Kharam festival: To ward off evil and bad luck

Three-day Kharam festival in Chali and Tsakaling ends

Tshering Namgyal  | Mongar

The celebration was subdued because of the Covid-19 pandemic where gathering is disallowed, but the people of Tsakaling and Chali gewogs, Mongar went ahead with the Kharam festival.

The Kharam festival is important and is more relevant this year as the festival, a three-day ritual, is observed to ward off evil forces and bad luck inflicting humans, crops and cattle.

The annual event takes place from the 27th to   29th days of the seventh month of the Bhutanese calendar. This year it was from September 14 to 16. The festival revolves around the Kharamshing, a wooden phallus carved on a wood.

The wooden phalluses are made from a local tree called Robtang shing.  A few days before the festival, each household makes three kharamshings to ward off harmful influences.

Called as Sa Kharam, the first day of the three-day festival is dedicated to land and therefore, crop. The day begins with the erection of a kharamshing in front of the house to avert harmful influence or negative energy. No field works are carried out to avoid causing harm on the lives of the insects underneath.

Villagers erect kharamshing in their field to protect crops from pests and weeds, disaster and to ensure a bountiful harvest. An offering of rice, meat and alcohol besides fresh cereals and vegetables is made to the wooden phallus. After the ritual, they discard it at road junctions or crossroads as a gesture of offerings to the spiritual forces that they are not able to name.

The second day is dedicated to cattle. The day is marked by family members carrying the kharamshing with different types of fodder grasses and plants hung on it and marching towards the cattle sheds. Chanting prayers they go round the sheds. Villagers then throw ashes towards the cattle as a mark of washing away evils. This is followed by pretending to send the animals off to the Kurichhu river below, as they believe the river washes away all the bad luck of people, cattle and crops.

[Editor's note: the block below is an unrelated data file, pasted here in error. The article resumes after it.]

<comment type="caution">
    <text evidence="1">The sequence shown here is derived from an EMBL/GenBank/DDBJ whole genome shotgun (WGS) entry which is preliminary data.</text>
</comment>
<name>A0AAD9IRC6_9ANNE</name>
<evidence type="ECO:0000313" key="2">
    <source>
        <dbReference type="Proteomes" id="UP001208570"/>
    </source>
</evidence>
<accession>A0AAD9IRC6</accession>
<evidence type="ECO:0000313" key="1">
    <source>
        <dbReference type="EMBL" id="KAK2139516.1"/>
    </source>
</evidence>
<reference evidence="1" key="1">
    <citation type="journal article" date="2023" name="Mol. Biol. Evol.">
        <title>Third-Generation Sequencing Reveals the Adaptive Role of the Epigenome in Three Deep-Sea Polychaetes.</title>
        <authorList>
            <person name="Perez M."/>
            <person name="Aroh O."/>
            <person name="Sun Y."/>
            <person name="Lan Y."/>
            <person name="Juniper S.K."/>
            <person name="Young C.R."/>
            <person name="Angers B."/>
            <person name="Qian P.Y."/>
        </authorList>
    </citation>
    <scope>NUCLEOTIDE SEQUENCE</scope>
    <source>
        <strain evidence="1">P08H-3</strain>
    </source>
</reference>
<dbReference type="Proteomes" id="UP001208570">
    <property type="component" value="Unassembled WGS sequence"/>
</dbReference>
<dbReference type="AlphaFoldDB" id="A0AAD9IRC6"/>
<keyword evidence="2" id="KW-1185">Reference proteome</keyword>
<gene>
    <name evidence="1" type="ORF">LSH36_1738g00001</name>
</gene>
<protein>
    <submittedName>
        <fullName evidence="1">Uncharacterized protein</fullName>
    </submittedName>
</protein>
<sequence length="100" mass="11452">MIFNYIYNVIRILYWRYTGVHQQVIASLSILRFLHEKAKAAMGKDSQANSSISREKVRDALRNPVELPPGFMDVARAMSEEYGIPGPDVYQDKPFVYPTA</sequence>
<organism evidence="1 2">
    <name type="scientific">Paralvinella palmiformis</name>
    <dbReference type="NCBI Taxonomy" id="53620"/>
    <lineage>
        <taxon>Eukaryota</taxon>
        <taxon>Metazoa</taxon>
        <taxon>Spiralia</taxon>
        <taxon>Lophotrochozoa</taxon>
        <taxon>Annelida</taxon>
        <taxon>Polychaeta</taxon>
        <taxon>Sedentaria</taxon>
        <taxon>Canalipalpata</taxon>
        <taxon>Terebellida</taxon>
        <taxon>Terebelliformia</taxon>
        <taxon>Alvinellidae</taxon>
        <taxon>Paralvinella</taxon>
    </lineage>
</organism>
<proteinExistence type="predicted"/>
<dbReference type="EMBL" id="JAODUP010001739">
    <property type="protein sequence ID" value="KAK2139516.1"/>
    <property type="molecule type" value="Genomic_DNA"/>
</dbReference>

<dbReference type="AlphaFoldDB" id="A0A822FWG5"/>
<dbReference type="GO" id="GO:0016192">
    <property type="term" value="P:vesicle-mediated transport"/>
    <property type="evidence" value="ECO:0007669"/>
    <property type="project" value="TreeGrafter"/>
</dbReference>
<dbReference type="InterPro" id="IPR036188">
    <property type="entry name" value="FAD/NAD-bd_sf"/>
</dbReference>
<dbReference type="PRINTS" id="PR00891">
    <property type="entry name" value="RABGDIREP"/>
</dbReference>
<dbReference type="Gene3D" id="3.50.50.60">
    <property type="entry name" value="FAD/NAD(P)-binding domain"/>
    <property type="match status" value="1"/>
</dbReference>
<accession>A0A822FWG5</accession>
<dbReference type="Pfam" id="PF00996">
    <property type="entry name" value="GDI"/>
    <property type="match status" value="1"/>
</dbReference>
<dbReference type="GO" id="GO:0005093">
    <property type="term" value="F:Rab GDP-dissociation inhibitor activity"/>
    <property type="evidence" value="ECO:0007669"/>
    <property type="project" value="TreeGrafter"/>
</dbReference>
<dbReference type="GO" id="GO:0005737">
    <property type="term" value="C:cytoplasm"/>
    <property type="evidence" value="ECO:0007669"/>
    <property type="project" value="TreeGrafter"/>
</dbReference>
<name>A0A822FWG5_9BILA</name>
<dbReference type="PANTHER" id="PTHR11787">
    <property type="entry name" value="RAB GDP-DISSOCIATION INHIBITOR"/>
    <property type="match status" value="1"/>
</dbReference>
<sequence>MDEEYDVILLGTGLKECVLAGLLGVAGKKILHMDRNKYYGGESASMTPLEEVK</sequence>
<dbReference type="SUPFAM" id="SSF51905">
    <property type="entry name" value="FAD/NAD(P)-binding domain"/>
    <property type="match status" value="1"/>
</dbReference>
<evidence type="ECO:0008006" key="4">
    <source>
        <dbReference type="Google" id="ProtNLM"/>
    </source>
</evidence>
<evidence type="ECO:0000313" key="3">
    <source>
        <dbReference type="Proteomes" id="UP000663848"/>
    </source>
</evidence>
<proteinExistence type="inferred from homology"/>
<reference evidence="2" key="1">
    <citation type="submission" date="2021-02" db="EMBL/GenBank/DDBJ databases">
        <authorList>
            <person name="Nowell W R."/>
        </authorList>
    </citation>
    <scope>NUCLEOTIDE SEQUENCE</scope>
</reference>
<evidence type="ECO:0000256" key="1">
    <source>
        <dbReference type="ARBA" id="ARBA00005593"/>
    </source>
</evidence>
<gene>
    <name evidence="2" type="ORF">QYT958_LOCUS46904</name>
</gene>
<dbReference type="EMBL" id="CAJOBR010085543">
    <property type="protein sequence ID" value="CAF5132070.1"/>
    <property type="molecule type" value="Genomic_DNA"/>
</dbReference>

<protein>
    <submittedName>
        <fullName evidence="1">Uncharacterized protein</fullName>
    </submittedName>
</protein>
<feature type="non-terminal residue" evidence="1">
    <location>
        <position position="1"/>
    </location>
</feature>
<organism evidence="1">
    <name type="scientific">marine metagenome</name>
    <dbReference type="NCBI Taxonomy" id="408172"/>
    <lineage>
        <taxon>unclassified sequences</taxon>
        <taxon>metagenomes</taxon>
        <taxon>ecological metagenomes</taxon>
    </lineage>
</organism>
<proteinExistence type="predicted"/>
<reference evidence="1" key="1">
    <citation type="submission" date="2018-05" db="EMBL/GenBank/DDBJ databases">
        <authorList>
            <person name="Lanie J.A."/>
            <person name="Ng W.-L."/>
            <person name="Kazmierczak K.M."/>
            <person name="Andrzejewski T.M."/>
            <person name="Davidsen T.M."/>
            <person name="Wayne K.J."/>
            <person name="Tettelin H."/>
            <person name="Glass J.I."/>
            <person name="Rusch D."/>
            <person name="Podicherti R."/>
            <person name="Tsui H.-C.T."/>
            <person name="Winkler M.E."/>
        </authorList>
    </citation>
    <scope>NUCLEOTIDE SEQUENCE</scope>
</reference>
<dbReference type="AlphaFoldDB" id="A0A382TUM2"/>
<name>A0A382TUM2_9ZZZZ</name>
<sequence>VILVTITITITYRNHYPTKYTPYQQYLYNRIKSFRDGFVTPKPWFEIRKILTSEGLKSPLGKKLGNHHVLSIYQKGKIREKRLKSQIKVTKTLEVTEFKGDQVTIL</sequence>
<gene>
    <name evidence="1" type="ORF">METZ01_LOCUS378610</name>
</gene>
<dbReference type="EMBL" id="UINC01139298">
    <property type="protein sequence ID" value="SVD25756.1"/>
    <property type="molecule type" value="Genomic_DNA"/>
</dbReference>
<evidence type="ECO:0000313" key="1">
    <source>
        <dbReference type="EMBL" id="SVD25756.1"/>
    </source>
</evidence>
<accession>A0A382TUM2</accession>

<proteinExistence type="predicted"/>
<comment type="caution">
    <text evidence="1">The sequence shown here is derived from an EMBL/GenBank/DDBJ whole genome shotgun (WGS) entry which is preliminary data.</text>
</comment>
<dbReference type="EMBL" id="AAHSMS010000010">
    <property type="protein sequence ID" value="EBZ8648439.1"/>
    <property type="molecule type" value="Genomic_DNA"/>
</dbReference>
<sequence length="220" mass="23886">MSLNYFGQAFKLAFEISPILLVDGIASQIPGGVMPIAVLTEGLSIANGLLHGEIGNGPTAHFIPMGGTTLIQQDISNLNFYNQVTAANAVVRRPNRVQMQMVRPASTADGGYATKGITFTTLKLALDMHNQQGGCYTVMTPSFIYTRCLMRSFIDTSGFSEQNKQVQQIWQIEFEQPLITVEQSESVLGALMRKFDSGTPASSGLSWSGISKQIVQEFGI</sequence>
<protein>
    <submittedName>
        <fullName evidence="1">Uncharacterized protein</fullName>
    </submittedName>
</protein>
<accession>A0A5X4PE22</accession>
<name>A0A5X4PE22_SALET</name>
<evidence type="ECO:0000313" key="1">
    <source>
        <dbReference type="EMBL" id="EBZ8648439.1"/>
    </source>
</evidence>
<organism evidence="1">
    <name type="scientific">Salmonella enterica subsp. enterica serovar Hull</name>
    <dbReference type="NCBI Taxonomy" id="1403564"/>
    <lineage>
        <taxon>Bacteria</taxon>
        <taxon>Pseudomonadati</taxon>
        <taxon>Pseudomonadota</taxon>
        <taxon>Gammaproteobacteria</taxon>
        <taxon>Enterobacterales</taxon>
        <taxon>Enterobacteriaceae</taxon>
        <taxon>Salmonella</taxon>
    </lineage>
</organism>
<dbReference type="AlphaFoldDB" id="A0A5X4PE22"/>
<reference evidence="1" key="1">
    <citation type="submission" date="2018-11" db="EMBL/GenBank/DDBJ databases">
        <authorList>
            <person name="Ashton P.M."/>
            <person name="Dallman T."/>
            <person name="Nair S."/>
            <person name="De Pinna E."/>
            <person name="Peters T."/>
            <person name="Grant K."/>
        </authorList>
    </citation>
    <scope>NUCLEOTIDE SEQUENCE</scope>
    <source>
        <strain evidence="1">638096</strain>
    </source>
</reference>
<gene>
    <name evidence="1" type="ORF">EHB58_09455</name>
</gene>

The kharamshing is then planted in the cowshed to ensure wealth in the form of livestock and also protect them from diseases and misfortune.

The final day or the mi kharam (for good health of the people) is marked with the serving of delicacies and drinks and exchange of greetings. After offering food, milk and alcohol to the kharamshing, the family members enjoy the festive food. These ritualized greetings are believed to protect those living inside the house and also avert quarrels among the family members. By the end of the day, the entire landscape of the villages is dotted with kharamshing.

Kharam is also an occasion for family members from far and wide, to relatives and neighbours to come together and indulge in eating good food and drinks.

Although the ritual was more relevant this year amid the Covid-19 pandemic, it was not as exciting as previous years. Mindful of the safety protocols, villagers could not gather to celebrate.

A Tashipokto villager, Tenzin Wangmo said that usually, more than her 30 family members usually gather at her house during the festival. “This year, we had only a few coming over,” she said adding that more than the gathering, the ritual was important.

Outdoor games like archery and khuru were also restricted with only a few men playing because of the restrictions on crowding.

The Kharam festival is also celebrated in Tshamang gewog in Mongar and Tsenkhar and Jarey gewogs of Lhuentse with different timing in some places.

Although the origins of the festival are unknown, it is believed to have evolved from a Bön ritual.

A Korshibang villager, Kado, 80, said the festival is an integral part of the village life.  “We believe that nothing will happen to our crops after this ritual,” he said. “For generations we had been seeking help from the natural force to protect the little we have,” he said.

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